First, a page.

Health care workers practice Ebola response
REGINA – Health care workers are practicing what it would be like if a suspected case of Ebola arrives in Saskatchewan.
Nurses, doctors and other professionals participated in an Ebola drill Wednesday that began at a downtown health clinic and concluded at the Regina General Hospital.
“This is really about learning. It’s about identifying what’s working well for us in each of the areas, and then to identify what did not go as well,” said Dr. Tania Diener, the RQHR medical health officer.
The patient arrived at the emergency department and was brought to an isolated room before being transported to the ICU for treatment in a designated area.
Health officials said the exercise went well but they also found areas to improve.
“One of the examples might be some of the cleaning parts, equipment cleaning. Vomit seems to be getting into all little crevices,” said Diener.
“We probably will move to having a three person team for the ambulance and one person never putting on protective equipment in the first place,” said Dr. Jessica Minion, an RQHR medical microbiologist. She said that ensures the driver can stay out of contact and avoid contamination.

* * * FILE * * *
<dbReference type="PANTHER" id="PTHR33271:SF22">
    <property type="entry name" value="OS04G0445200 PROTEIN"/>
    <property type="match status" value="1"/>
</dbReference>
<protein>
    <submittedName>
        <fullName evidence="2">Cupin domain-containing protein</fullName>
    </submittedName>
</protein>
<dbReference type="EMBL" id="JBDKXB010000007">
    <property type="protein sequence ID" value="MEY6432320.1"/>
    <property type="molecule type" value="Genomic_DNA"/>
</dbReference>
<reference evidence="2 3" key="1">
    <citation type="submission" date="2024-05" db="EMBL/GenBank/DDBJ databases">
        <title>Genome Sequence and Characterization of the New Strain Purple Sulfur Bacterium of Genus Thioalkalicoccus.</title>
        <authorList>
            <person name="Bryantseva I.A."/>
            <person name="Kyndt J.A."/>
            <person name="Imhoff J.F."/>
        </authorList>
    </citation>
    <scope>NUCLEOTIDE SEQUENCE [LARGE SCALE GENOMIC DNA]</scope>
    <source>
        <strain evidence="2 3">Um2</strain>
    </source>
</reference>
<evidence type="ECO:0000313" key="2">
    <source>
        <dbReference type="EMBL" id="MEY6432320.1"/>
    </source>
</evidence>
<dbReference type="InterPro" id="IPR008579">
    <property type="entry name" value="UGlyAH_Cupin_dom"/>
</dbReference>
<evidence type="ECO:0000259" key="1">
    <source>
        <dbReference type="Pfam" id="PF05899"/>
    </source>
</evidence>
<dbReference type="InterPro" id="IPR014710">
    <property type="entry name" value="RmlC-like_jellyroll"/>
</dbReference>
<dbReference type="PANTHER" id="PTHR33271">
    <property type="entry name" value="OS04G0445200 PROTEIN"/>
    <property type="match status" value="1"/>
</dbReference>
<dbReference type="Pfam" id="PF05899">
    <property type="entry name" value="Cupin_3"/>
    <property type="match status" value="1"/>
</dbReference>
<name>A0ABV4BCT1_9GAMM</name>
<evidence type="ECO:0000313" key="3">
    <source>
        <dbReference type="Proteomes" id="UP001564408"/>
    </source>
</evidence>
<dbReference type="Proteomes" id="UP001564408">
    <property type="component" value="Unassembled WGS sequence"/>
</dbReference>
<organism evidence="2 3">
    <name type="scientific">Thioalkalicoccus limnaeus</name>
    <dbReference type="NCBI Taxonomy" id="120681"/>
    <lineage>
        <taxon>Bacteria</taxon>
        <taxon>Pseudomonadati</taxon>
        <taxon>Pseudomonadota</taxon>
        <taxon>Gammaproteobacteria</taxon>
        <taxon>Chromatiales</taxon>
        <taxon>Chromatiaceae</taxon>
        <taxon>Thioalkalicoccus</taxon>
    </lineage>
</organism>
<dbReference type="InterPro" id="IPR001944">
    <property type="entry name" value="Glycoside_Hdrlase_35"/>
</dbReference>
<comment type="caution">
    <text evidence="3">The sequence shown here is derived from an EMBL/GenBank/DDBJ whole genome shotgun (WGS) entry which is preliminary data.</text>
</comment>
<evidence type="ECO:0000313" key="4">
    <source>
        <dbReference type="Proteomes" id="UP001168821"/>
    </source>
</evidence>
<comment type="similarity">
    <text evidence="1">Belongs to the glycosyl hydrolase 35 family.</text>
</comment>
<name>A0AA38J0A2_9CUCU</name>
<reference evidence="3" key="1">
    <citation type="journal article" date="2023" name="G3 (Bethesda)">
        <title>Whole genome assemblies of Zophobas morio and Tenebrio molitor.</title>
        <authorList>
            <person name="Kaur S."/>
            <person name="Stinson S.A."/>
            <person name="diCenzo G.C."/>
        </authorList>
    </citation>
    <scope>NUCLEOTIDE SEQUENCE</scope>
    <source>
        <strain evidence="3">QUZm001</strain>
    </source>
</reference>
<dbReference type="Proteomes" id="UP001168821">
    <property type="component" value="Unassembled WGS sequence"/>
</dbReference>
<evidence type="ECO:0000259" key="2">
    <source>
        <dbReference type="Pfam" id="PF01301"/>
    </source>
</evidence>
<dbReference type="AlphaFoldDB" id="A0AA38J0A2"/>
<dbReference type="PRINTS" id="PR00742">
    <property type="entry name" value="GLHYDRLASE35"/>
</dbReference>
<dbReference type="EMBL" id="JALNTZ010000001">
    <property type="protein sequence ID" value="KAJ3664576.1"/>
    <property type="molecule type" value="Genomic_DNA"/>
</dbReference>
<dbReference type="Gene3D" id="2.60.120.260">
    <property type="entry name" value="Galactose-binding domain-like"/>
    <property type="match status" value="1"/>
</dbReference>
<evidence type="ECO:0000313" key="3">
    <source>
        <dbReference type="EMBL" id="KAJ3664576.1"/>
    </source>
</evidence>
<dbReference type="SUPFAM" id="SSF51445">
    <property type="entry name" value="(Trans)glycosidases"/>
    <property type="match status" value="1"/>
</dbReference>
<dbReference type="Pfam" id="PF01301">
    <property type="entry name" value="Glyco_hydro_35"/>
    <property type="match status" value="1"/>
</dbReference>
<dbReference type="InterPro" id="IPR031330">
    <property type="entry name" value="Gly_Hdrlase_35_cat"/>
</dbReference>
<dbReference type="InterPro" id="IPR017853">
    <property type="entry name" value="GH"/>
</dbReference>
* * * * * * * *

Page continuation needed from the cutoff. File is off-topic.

The Regina Qu’Appelle Health Region says its been working on this worse case scenario since August and says it does have the necessary equipment.
“We currently do have what is recommended nationally in Canada but guidelines do continue to evolve. And as we learn new things we’re bringing in more pieces of equipment,” said Minion.
The Saskatchewan Union of Nurses says it’s encouraged by the simulated event but says it remains concerned that workers are not well prepared. SUN president Tracy Zambory says workers should be using a higher level of personal equipment, such as a hazmat suit.